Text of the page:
Survey: Obamacare insurance too costly, health insurance exchanges too confusing
Despite the looming March 31 deadline to secure health insurance under the Affordable Care Act (ACA), more than a quarter of the uninsured say they probably won't buy coverage through an exchange because most plans are too costly, according to a new study.
That's one of the main findings in a report by LIMRA, a research and consulting group that tracks the life and health insurance industries, which recently surveyed about 2,000 people, age 18 to 75, nationwide. The survey was fielded in October; the exchanges opened Oct.1.
Besides those who feel priced out, the study found that about 20 percent of the uninsured doubt they'll purchase medical care through an exchange because they "don't know enough about the insurance marketplace."
Confusion over what type of coverage is offered and what individuals may need is widespread, both for people without insurance and those shopping for a new plan, according to the study. About 60 percent of survey participants say they didn't feel confident enough to buy on their own and sought assistance while analyzing plans through an exchange.
The report listed the areas where consumers say they need help using exchanges, which are online marketplaces allowing individuals and small businesses employing up to 50 people to shop for health insurance plans:
- Finding the most cost-effective plan -- 59 percent of respondents.
- Better understanding the options -- 56 percent.
- Understanding eligibility -- 54 percent.
- Finding coverage that meets family needs -- 52 percent.
- Knowing how the plan works -- 52 percent.
- Understanding the billing process -- 37 percent.
- Navigating the websites of health exchanges -- 27 percent.
- Filling out forms -- 23 percent.
- Knowing exactly the type of insurance needed -- -14 percent.
Yuliya Babushkina, a senior analyst for LIMRA Group Insurance Research, said that the highly publicized problems plaguing the federal health exchange following its launch in October may have contributed to the insecurity. Technical snafus at the website made it difficult for consumers to gather information and sign up for plans. The Obama administration conceded that the exchange wasn't ready for the heavy traffic but has since fixed problems.
"Obviously, the highly publicized technical challenges influenced some Americans' views on the level of help they will need and deterred others from shopping and purchasing health insurance at all," Babushkina said in a written statement.
Bewildered or not, the ACA requires that the uninsured must have coverage by the March deadline or face a penalty. The fine in 2014 is $95 or 1 percent of an individual's taxable income, whichever is higher. The penalty rises to $325 in 2015 and $695 by 2016.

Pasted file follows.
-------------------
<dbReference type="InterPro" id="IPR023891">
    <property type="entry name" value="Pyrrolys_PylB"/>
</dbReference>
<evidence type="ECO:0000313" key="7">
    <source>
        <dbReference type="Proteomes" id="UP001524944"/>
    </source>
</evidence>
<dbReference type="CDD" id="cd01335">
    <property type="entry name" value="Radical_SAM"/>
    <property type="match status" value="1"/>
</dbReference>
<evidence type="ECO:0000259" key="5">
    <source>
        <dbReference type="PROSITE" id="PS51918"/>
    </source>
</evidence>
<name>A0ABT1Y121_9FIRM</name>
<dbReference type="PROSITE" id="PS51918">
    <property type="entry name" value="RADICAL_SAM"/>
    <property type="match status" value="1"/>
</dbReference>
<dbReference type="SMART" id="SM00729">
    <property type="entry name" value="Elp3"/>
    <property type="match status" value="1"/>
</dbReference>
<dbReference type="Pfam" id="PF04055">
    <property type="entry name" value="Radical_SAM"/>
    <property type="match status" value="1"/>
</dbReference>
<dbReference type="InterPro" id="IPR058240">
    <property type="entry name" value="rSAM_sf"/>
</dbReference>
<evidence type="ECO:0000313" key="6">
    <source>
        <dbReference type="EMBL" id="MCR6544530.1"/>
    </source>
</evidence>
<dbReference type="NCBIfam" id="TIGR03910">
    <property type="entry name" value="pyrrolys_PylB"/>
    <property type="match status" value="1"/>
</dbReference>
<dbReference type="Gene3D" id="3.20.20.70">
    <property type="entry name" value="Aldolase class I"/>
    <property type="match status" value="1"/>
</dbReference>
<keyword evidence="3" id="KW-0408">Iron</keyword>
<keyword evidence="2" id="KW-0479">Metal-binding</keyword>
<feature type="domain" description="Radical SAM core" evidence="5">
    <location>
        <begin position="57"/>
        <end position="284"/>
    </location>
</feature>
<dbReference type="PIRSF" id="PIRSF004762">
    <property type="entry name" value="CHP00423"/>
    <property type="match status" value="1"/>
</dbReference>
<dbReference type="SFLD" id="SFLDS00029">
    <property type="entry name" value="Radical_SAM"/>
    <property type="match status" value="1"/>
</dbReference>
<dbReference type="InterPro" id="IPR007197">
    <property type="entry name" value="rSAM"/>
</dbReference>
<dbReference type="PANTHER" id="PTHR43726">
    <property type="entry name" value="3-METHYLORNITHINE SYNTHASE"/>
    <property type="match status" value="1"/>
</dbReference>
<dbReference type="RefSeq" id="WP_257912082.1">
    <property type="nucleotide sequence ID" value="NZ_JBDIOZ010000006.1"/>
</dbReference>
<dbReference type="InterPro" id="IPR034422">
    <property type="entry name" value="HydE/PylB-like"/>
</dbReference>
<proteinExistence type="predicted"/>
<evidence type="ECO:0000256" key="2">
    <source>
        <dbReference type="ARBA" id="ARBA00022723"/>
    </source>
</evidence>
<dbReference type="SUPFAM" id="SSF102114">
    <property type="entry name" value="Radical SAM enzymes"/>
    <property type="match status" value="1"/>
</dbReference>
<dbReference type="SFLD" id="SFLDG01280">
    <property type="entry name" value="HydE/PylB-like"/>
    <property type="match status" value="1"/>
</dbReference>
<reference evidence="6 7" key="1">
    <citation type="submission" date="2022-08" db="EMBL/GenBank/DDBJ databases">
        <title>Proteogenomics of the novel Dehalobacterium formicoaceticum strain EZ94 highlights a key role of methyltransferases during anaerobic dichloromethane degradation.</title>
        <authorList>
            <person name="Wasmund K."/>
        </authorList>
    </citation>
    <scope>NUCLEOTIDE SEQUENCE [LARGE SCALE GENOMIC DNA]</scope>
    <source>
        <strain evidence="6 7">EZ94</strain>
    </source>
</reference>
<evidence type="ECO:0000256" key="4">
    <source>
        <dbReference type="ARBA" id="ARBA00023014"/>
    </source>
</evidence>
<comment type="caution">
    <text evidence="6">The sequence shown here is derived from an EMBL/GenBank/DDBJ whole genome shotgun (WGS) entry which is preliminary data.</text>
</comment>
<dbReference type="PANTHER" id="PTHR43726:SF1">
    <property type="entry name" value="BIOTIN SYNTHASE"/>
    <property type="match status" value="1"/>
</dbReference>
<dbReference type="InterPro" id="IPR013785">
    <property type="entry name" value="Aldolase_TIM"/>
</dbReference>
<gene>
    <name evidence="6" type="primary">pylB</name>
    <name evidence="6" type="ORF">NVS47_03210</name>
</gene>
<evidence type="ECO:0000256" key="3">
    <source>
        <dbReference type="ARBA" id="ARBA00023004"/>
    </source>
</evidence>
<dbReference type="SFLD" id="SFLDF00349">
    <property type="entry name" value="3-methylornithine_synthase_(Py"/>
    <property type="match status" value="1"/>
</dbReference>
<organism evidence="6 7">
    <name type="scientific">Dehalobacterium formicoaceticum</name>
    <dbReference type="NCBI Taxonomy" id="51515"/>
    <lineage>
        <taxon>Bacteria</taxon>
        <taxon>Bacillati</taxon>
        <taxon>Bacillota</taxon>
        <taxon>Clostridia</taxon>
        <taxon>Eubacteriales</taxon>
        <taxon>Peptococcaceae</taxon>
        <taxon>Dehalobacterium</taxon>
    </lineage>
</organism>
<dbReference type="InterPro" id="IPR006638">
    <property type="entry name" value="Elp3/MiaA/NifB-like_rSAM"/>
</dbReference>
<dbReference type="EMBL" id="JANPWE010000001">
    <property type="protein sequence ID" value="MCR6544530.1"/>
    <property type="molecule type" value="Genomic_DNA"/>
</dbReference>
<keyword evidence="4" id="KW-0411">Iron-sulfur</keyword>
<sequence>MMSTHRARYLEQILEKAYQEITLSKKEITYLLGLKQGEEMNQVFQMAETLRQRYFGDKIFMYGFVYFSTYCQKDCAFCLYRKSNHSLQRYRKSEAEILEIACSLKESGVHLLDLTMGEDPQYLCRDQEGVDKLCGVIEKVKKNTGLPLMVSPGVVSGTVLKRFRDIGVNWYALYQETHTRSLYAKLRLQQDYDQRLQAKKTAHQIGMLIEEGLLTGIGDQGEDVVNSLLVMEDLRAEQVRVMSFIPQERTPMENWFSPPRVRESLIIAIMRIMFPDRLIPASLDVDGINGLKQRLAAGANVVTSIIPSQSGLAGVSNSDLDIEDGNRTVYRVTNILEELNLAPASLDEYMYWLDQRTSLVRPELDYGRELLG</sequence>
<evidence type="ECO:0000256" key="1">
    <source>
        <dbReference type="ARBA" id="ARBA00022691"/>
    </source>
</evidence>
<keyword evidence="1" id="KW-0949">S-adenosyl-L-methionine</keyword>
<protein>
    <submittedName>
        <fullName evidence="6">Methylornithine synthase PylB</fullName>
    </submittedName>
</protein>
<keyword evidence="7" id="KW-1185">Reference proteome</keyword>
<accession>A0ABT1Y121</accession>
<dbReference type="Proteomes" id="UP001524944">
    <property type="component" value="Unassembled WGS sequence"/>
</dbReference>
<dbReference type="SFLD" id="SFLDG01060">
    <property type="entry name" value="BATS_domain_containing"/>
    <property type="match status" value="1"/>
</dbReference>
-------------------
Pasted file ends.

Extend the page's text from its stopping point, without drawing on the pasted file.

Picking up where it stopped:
Feds say picture brightens a bit
Meanwhile, the administration reported on Dec. 29 that health insurance sign-ups through the federal exchange have climbed to 1.1 million, which officials say underscores the site's improvement and that more people are comfortable with the marketplace. The administration notes that nearly 1 million bought plans in December, most just before Christmas, the cutoff for coverage to begin Jan.1.
Only about 27,000 consumers bought insurance in October when the federal exchange, which serves 36 states, was having the most problems. Federal health officials say the ACA's overall goal still remains 7 million Americans enrolled by the end of March.
Tips for using a health insurance exchange
There's a consumer checklist at HealthCare.gov that can help. Here are some tips:
- Consider the cost-to-benefit ratio when shopping for a plan. Typically, higher cost policies have more plan features and more health care provider flexibility. Conversely, plans with lower premiums may have fewer features and fewer choices of health care providers.
- Find out if you qualify for a tax credit. Exchange health plans are sold by private health insurance companies and are standardized to make them easier to compare. You are eligible for a tax credit if you earn up to 400 percent of the federal poverty level -- that's $94,200 for a family of four in 2013. The tax credits are not available for health insurance purchased outside the marketplaces.
- Be aware of price variations. Where you live, your age and whether you use tobacco affects how much you will pay for a health plan. An older person can be charged three times more than a younger person and a smoker can pay 1.5 times more than a non-smoker.
Des Toups is a writer, editor and expert on insurance, cars and personal finance. He has written extensively about all three for national publications such as MSN and major newspapers such as the Seattle Times. He has been quoted about insurance issues in The New York Times, USA Today and Kiplinger's.
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